Yogis persevere through the heat at ‘Namasté Day’

By Kenneth Borges, Jul 20, 2019

Hathaway leads the outdoor yoga session in 86 degree heat. Photo by: Kenneth Borges.

Hathaway leads the outdoor yoga session in 86 degree heat. Photo by: Kenneth Borges.

MATTAPOISETT — Yoga practitioners persevered through 86 degree heat to celebrate mindfulness and generosity at “Namasté Day” with a free workout, music and prizes early Saturday morning, July 20 at Ned’s Point.

The event was led by Anchor Yoga Founding Director Jessica Webb, and instructor Marcia Hathaway. Webb said that the term namasté means “to honor the light in another” and that this event was held to honor the many yogis who support Project Wheel House, an initiative to help bring the mental and physical benefits of yoga to underserved individuals such as inner city youth and survivors of domestic violence and sexual assault.

“I want to honor their generosity by being generous back,” Webb said about her supporters and the event.

Hathaway instructed an hour long program beginning around 8:30 a.m. that was tailored for the intense heat. As harpist Jay Michaels played soothing music in the background, Hathaway led yogis through a slow flow of resting, tree, and warrior poses. She placed an emphasis on standing poses to take advantage of the ocean breeze at Ned’s Point, and allowed time for water breaks.

In addition to commands like “hands at heart center” Hathaway offered words of encouragement such as “you guys are doing a great job, cause it’s really hot...just pretend that it’s not.”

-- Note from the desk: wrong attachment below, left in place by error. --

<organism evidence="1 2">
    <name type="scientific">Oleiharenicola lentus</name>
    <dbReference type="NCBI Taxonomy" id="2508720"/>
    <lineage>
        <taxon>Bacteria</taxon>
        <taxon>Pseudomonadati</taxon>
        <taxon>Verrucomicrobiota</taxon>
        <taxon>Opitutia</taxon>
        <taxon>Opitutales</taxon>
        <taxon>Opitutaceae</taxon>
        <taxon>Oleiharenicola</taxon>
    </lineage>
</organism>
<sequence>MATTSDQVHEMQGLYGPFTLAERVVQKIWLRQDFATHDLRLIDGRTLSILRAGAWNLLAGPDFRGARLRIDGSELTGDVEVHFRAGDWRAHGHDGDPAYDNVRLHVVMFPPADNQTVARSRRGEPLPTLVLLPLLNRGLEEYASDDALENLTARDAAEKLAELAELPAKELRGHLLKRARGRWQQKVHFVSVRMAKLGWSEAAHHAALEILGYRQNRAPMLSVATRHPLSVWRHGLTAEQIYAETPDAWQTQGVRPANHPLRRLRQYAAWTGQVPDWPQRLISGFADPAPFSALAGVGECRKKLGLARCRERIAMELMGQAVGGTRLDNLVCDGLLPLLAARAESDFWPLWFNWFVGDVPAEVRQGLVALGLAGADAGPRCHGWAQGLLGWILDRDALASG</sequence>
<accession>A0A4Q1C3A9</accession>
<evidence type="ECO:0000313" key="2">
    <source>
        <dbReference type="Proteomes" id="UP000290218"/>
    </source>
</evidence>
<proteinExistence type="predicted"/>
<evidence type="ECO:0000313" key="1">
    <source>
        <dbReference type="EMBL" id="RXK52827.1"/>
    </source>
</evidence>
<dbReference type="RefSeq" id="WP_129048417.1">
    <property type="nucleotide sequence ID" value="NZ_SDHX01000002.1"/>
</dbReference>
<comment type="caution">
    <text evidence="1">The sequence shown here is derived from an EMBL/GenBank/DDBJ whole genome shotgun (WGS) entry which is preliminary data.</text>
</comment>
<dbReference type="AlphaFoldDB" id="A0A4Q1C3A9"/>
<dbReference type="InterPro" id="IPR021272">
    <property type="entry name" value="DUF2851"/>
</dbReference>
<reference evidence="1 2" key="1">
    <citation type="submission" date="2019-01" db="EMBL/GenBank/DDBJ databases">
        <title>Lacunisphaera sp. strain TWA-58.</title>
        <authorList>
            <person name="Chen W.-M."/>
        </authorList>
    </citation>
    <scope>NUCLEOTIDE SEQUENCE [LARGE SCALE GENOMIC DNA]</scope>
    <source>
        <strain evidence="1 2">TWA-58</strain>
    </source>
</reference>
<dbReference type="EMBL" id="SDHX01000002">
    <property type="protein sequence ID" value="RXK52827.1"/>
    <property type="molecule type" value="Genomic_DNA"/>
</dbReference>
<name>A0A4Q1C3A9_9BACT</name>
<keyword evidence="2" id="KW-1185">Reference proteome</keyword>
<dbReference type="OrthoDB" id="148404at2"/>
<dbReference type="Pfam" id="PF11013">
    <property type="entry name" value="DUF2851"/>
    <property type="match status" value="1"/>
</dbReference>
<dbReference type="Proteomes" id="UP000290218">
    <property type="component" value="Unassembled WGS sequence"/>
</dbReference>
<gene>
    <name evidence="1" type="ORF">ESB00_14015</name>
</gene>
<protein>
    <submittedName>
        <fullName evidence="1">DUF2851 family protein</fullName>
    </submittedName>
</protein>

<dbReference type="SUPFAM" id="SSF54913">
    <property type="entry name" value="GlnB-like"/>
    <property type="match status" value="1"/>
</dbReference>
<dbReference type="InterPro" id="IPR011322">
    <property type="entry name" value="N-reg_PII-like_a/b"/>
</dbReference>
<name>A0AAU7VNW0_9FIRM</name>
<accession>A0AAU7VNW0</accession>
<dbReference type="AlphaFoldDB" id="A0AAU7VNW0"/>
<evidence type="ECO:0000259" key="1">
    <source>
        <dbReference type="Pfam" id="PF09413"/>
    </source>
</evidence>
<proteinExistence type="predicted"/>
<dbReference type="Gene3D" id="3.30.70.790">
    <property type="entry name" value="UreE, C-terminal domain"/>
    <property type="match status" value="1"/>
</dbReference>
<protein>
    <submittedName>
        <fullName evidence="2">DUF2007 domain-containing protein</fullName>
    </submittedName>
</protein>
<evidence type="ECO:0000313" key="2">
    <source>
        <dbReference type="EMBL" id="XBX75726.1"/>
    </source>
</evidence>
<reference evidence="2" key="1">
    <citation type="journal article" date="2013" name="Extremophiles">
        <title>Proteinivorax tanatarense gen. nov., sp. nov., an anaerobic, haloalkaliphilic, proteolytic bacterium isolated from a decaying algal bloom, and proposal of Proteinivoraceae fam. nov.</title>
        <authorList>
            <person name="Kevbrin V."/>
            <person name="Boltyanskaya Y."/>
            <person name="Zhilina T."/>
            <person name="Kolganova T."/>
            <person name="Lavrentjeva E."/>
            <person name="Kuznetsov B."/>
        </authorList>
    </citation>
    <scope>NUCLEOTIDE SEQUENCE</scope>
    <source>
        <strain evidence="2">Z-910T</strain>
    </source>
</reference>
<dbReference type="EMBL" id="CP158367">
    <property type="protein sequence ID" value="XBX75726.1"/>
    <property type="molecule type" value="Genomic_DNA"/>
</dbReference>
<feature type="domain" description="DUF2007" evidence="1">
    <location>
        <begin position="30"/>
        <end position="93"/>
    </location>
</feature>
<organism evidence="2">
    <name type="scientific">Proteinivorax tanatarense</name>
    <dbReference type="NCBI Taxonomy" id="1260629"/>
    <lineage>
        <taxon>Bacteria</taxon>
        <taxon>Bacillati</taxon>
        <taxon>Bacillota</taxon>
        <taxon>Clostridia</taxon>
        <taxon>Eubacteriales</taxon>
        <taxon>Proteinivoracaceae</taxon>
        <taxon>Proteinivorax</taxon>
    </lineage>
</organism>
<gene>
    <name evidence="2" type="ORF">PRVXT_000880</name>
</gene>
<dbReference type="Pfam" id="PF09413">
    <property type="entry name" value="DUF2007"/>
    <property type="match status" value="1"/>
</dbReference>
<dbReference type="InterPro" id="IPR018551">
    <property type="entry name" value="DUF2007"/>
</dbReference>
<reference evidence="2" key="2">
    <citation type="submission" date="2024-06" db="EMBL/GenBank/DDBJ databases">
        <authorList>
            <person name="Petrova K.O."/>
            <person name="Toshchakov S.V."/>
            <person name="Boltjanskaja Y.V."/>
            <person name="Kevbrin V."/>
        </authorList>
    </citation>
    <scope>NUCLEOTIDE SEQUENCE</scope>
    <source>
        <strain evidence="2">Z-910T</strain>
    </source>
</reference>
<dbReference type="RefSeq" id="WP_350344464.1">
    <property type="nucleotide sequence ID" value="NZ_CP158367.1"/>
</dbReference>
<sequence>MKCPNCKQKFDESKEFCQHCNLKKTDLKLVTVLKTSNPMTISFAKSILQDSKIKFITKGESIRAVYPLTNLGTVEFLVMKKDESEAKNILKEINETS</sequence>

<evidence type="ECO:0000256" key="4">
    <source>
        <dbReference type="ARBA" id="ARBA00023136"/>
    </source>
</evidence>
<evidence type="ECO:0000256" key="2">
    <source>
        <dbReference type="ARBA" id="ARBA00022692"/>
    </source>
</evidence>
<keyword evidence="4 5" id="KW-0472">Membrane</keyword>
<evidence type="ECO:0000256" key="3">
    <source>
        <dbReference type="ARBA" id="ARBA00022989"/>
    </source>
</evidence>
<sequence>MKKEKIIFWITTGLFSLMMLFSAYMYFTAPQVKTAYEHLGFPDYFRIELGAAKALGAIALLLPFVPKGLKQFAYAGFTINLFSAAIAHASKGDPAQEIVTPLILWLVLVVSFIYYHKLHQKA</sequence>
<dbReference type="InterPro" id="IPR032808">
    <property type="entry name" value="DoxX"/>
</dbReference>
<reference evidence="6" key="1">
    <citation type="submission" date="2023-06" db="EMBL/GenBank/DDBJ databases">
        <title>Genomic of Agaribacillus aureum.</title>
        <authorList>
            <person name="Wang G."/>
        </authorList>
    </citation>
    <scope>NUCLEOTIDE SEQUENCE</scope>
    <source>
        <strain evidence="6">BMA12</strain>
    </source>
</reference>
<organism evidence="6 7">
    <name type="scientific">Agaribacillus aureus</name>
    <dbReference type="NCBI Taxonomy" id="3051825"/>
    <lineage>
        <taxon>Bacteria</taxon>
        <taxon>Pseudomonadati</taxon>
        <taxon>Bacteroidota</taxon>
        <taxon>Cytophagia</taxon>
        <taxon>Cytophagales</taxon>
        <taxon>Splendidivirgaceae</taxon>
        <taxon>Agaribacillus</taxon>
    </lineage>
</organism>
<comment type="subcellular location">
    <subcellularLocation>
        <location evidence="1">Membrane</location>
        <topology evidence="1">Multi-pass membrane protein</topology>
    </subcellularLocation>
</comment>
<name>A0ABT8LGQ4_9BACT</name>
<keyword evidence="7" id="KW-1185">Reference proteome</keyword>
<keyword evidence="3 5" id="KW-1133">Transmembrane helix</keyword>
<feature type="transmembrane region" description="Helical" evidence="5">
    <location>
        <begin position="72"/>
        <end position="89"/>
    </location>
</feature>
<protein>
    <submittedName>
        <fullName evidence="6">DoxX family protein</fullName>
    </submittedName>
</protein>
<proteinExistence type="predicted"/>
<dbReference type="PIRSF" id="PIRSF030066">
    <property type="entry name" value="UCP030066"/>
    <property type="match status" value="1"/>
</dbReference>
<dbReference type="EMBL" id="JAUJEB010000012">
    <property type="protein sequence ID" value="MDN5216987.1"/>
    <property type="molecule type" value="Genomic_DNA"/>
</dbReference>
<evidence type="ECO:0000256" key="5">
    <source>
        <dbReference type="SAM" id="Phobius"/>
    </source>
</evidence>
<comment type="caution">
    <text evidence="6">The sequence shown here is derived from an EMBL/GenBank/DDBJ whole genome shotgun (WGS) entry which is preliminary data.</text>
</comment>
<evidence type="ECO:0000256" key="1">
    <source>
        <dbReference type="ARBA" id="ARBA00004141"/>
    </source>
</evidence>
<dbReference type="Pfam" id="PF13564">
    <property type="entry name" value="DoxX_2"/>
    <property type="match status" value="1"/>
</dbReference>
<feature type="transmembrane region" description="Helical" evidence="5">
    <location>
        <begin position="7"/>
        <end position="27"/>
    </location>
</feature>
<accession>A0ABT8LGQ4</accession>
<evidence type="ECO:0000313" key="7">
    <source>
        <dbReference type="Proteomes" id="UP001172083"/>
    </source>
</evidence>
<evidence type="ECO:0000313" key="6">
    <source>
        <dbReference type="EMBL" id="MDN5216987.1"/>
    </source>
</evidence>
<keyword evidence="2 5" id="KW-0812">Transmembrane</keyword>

Parts of Hathaway’s workout were spiritual as well as physical. In one exercise, yogis slowly moved their hands forward, and then pulled them back towards their bodies to symbolize pushing away things that are not beneficial to their higher purpose, and gathering “that which nourishes [their] spirit.” 

She also read a passage “of Your True Home, The Everyday wisdom of Thich Nhat Hanh” titled “live vigorously,” focusing on the importance of mindfulness in achieving happiness.

Hathaway ended the yoga session by saying “the light in me bows to the light in you, namasté,” and thanking the crowd for attending. 

Hathaway persevered through more than just heat to lead the Namasté Day session. Due to degenerative arthritis, she will be having a hip replacement surgery in just a few days. She said that she hopes to make a quick recovery, and will return to teaching as soon as she can drive.

She said that yoga helps her work through her arthritis physically and provides a healthy distraction from her worries.

Harpist Jay Michaels played a selection of classical and Celtic music. He said he has been playing music all his life, and has played the harp for over 20 years. He said he has a special appreciation for the harp due to its long history, dating back to medieval England, and ancient Egypt before that. Michaels said that he would be playing at the Rhode Island Renaissance Faire later in the day.

After the workout was completed, Webb drew names from a jar to pick winners for prizes like $10 to $25 gift cards to Target, Dunkin’ Donuts, and Apple, as well as t-shirts, and yoga mats. 

The event was free to the public, but donations to Project Wheel House’s “20 in 20” fundraising campaign. The fundraiser will continue through Oct. 12 with the goal of raising $20,000 in 20 weeks.